Conn speaker pipes were a product of the Conn Organ division of C.G. Conn, Ltd. and first appeared in the 1960's during the heyday of the electronic home organ.
These were rectangular wooden chests supporting factory tuned aluminum pipes constructed with either two or four 6 X 9 inch oval speakers in the pipe chest which were mounted end-to-end and fired up through the bottom of the pipes (photo).
The sound from the speakers, which were all wired the same, excited the column of air in the pipes which were designed to sympathetically resonate at certain frequencies.
The idea was to enhance and enrich the harmonic structure of the sound, particularly the higher-pitched reeds, strings, mutations, and mixtures in much the same way as lifting the dampers from all the strings of an acoustic piano.
Conn engineers had a demonstration of this where a small microphone could be dropped inside any given pipe.
This microphone was hooked to a regular guitar amp.
They also had a set of 145 pipes labeled as to their tuned pitch.
While holding down middle "C" on the organ, the microphone would be lowered into ANY "C" pipe, and a "C" was heard coming from the guitar amp.
Then, while still holding the middle "C", the microphone would be lowered into an "E" pipe, and one would hear an "E" coming from the amp, and likewise with a "G" pipe, a "G" would be heard coming from the amp.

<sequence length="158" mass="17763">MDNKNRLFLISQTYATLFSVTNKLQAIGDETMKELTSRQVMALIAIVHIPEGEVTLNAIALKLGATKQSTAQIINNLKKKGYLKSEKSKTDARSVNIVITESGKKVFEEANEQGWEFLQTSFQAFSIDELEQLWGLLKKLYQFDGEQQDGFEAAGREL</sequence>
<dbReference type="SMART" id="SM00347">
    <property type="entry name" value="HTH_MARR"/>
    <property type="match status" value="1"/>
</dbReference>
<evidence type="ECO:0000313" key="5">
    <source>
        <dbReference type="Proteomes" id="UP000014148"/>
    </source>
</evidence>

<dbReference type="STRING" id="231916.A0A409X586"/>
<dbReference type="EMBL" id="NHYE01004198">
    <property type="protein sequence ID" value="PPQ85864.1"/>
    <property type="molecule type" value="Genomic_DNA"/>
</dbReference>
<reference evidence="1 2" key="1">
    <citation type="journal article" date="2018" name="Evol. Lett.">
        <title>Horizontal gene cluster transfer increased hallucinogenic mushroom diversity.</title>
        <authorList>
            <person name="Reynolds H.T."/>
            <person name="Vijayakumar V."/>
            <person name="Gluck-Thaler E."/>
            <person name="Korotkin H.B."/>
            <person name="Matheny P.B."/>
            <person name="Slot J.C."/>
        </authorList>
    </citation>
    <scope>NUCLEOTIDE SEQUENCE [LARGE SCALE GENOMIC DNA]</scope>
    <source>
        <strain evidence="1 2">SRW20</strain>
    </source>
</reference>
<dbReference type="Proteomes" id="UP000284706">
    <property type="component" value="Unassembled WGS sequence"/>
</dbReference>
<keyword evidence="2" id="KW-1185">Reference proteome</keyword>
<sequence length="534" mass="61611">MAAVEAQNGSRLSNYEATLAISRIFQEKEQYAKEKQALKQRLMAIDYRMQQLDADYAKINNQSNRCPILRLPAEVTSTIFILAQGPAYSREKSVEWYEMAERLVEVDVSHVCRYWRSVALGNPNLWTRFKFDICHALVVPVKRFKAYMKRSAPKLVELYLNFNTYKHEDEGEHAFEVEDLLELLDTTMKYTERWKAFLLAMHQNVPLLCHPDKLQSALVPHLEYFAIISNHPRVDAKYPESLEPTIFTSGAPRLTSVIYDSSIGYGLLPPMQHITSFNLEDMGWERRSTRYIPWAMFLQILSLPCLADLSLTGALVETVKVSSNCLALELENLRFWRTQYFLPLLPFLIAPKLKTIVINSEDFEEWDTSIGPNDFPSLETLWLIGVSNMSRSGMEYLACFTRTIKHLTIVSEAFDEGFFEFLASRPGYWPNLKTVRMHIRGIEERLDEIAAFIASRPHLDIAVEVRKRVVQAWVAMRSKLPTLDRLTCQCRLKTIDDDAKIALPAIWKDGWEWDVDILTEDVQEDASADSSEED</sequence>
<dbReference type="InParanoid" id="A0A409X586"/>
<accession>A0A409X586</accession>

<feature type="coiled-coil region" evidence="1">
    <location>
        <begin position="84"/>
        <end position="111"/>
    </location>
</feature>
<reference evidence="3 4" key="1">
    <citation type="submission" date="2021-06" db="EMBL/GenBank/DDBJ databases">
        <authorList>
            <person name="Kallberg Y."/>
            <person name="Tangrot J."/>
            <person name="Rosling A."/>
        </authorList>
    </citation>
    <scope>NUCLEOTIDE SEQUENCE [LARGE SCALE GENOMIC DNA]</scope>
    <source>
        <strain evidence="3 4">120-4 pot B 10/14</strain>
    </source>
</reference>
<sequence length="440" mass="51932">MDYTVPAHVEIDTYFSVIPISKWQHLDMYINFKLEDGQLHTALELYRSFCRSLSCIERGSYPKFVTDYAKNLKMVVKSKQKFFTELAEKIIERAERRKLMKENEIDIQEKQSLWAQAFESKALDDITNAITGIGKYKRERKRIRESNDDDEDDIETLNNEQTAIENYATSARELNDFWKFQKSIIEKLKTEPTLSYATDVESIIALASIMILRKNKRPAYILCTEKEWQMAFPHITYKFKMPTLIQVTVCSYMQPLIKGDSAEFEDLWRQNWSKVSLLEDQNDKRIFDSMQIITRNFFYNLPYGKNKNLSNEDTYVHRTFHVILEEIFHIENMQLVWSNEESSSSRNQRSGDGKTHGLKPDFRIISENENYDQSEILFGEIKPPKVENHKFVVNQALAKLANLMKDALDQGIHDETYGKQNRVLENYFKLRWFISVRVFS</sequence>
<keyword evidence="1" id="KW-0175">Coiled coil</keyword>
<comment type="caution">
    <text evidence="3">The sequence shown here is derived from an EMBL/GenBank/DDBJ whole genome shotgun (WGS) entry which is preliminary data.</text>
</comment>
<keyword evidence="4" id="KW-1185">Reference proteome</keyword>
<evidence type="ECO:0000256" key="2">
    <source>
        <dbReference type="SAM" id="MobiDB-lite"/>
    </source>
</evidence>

In addition, the sound became non-directional.
There was also a very slight bit of sustain, or reverb, to the sound after the key was released as the sound within the pipes dissipated.
These units worked the same way with ANY brand electronic organ whether it was vacuum tube oscillator, transistor oscillator, or analog; today, it's also possible to have them play throuth a digital or a virtual pipe organ (VPO).
These units work best on frequencies from 200 Hz (tenor G) on up and are not good for reproducing the 8-foot bass octave or any 16-foot pedal tones -- a large powered subwoofer would still be needed for that.
Also, while they're made to resonate at different frequencies, the pipes themselves are not tunable.
The Conn organ division manufactured a large line of products, these units were just one of many, a ton of them were sold back in the 1960's and 70's, and those individuals who happen to have them connected to their own electronic instrument today seem to be quite satisfied with them, for their intended purpose.
These chests may stand vertically or be placed on a shelf horizontally, like real en chamade pipes, with the weight of the chests making them stable enough not to require supporting bracing.
These units went out of production in the early 1970's, and pricing of them these days seems to be all over the place; a lot depends upon condition, as it seems they're easily damaged and not very amenable to shipping given their shape and spindliness.
Whether one likes them is, of course, a matter of personal taste, but many people appreciate having them, and not just for their effect on the sound, but for the "look."